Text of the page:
Wilma Mankiller: Good Times and Bad
“I wept tears that came from deep within the Cherokee part of me.
They were tears from my history, from my tribe’s past. They were Cherokee tears.”
—Wilma P. Mankiller
Wilma Mankiller was the first woman chief of the Cherokee Nation. She worked to get better education and health care for her people, but her own life was not easy.
Ms. Mankiller was born in Tahlequah, Oklahoma, in November 1945. She was one of 11 children. Until she was 10, she lived in Mankiller Flats, Oklahoma. Then her family moved to San Francisco. The U.S. government had promised them a better life if they would move. But that better life did not happen.
Although her life was not easy, Ms. Mankiller went to both high school and college. It was at San Francisco State College that she met Hector Hugo Olaya de Bardi. They got married and had two daughters.
In 1974 Ms. Mankiller and her husband got divorced. Wilma moved back to Oklahoma in 1976 and was determined to help her people. She went to graduate school, but she had more personal problems during that time.
One day Ms. Mankiller was in a car accident. She was not hurt, but the person in the other car died. This person was Wilma’s best friend. Later, Ms. Mankiller found out that she had myasthenia gravis, a serious muscle disease.
This was not the only time Ms. Mankiller had faced suffering. In 1960 her brother died of serious burns. In 1971 her father died of kidney disease. Because she had the same disease, Wilma had a kidney transplant in 1990.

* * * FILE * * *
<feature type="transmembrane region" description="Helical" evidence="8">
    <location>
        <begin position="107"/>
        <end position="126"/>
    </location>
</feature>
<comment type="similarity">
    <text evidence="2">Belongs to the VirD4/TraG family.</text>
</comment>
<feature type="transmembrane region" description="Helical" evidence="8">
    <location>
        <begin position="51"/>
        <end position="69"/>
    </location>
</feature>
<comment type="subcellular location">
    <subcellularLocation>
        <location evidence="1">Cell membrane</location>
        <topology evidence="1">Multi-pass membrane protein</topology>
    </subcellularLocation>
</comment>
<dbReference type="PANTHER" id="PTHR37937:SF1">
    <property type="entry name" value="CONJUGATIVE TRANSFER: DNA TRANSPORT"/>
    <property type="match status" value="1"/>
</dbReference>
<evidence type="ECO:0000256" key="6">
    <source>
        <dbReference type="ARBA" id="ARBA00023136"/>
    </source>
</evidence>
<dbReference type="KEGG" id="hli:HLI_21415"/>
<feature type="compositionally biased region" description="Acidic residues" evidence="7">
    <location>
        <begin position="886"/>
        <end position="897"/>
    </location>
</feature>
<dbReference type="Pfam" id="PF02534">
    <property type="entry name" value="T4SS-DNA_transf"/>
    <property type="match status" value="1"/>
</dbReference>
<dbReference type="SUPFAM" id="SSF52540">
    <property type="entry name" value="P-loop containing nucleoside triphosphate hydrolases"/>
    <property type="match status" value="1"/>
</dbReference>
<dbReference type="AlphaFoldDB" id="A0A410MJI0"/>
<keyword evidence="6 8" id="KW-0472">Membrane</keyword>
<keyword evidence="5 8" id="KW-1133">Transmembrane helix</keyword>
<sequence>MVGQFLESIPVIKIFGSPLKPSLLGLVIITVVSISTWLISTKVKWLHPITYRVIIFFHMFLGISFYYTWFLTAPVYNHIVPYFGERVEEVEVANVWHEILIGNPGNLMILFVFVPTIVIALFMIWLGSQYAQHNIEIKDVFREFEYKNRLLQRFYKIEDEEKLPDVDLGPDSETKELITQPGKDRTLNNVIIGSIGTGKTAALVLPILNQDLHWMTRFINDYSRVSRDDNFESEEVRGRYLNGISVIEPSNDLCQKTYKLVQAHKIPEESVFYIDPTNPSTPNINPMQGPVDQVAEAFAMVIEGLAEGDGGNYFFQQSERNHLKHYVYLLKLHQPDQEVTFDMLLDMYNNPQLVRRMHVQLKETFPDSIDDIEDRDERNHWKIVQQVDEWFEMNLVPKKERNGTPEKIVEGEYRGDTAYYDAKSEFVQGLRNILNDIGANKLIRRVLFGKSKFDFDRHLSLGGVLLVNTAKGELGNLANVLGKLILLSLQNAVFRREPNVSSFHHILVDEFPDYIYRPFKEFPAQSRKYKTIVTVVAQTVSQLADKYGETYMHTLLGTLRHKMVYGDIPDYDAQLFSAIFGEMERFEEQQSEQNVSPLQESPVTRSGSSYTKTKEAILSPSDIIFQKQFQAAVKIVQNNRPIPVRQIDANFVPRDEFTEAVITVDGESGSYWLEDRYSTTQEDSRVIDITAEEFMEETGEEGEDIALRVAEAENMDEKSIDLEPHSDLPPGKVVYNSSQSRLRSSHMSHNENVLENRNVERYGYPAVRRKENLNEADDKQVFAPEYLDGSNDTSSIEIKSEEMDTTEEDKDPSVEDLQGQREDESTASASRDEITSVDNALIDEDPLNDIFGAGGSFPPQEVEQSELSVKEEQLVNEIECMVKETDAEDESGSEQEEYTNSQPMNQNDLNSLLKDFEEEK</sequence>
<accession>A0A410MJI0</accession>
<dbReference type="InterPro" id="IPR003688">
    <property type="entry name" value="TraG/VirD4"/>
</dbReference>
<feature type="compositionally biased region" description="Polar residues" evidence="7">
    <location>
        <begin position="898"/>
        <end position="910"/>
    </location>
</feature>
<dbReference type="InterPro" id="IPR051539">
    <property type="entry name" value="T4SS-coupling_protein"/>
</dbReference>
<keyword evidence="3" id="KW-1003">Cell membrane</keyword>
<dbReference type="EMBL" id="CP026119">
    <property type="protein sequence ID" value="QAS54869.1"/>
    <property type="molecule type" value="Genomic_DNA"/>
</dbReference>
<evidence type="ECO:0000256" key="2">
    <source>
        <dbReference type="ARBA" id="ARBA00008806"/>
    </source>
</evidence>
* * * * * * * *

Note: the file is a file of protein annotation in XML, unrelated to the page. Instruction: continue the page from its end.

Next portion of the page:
Ms. Mankiller did help her people, even though she had these personal struggles. In 1985, she was appointed chief of the Cherokee Nation. She was re-elected in 1987 and 1991. While she was chief, membership in the tribe increased from 55,000 to 156,000.
Wilma Mankiller has won many honors. She is in the Oklahoma Women’s Hall of Fame, the International Women’s Forum Hall of Fame, and the National Women’s Hall of Fame. She also received the Distinguished Leadership Award of the Harvard Foundation.
Alice Walker, an author, said, “Wilma Mankiller is someone I feel I’ve known in this lifetime and many lifetimes before. I recognize in her the greatest beauty, dignity, and truthfulness.” She inspires all of us.
Even after Ms. Mankiller was no longer chief, she still gave speeches to young women until her death in 2010. She overcame great odds to become the first woman chief of the Cherokee Nation. Learning about Wilma Mankiller has inspired me to keep working toward my goals, no matter what.
Wilma Mankiller: Good Times and Bad by Thoughtful Learning is licensed under a Creative Commons Attribution-NonCommercial-ShareAlike 4.0 International License.
Based on a work at k12.thoughtfullearning.com/assessmentmodels/wilma-mankiller-good-times-and-bad.